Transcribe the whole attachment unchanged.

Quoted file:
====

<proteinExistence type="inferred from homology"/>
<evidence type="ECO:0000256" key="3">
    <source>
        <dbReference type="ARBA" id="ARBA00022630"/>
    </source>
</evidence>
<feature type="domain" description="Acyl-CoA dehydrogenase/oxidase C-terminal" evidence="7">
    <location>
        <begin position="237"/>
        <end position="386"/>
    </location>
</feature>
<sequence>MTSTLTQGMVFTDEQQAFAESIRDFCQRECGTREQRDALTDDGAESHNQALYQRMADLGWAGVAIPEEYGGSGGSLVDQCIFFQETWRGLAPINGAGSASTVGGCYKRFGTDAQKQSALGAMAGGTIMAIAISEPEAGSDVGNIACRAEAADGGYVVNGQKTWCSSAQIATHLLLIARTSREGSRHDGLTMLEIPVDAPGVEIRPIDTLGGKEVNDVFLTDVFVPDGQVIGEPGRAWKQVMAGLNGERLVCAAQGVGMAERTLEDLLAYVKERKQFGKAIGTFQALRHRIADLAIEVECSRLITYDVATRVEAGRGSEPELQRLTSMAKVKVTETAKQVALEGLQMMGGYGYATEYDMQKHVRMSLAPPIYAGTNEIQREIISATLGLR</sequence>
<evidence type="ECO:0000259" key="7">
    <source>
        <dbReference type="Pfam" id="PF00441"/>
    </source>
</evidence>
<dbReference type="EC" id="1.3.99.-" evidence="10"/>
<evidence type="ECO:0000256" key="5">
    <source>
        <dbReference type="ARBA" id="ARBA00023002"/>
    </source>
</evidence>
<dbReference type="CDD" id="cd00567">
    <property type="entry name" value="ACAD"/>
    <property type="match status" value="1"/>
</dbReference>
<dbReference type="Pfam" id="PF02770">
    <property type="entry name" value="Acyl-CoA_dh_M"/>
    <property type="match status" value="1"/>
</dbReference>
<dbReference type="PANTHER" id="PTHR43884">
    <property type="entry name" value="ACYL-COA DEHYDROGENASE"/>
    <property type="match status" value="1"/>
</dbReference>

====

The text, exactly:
<proteinExistence type="inferred from homology"/>
<evidence type="ECO:0000256" key="3">
    <source>
        <dbReference type="ARBA" id="ARBA00022630"/>
    </source>
</evidence>
<feature type="domain" description="Acyl-CoA dehydrogenase/oxidase C-terminal" evidence="7">
    <location>
        <begin position="237"/>
        <end position="386"/>
    </location>
</feature>
<sequence>MTSTLTQGMVFTDEQQAFAESIRDFCQRECGTREQRDALTDDGAESHNQALYQRMADLGWAGVAIPEEYGGSGGSLVDQCIFFQETWRGLAPINGAGSASTVGGCYKRFGTDAQKQSALGAMAGGTIMAIAISEPEAGSDVGNIACRAEAADGGYVVNGQKTWCSSAQIATHLLLIARTSREGSRHDGLTMLEIPVDAPGVEIRPIDTLGGKEVNDVFLTDVFVPDGQVIGEPGRAWKQVMAGLNGERLVCAAQGVGMAERTLEDLLAYVKERKQFGKAIGTFQALRHRIADLAIEVECSRLITYDVATRVEAGRGSEPELQRLTSMAKVKVTETAKQVALEGLQMMGGYGYATEYDMQKHVRMSLAPPIYAGTNEIQREIISATLGLR</sequence>
<evidence type="ECO:0000259" key="7">
    <source>
        <dbReference type="Pfam" id="PF00441"/>
    </source>
</evidence>
<dbReference type="EC" id="1.3.99.-" evidence="10"/>
<evidence type="ECO:0000256" key="5">
    <source>
        <dbReference type="ARBA" id="ARBA00023002"/>
    </source>
</evidence>
<dbReference type="CDD" id="cd00567">
    <property type="entry name" value="ACAD"/>
    <property type="match status" value="1"/>
</dbReference>
<dbReference type="Pfam" id="PF02770">
    <property type="entry name" value="Acyl-CoA_dh_M"/>
    <property type="match status" value="1"/>
</dbReference>
<dbReference type="PANTHER" id="PTHR43884">
    <property type="entry name" value="ACYL-COA DEHYDROGENASE"/>
    <property type="match status" value="1"/>
</dbReference>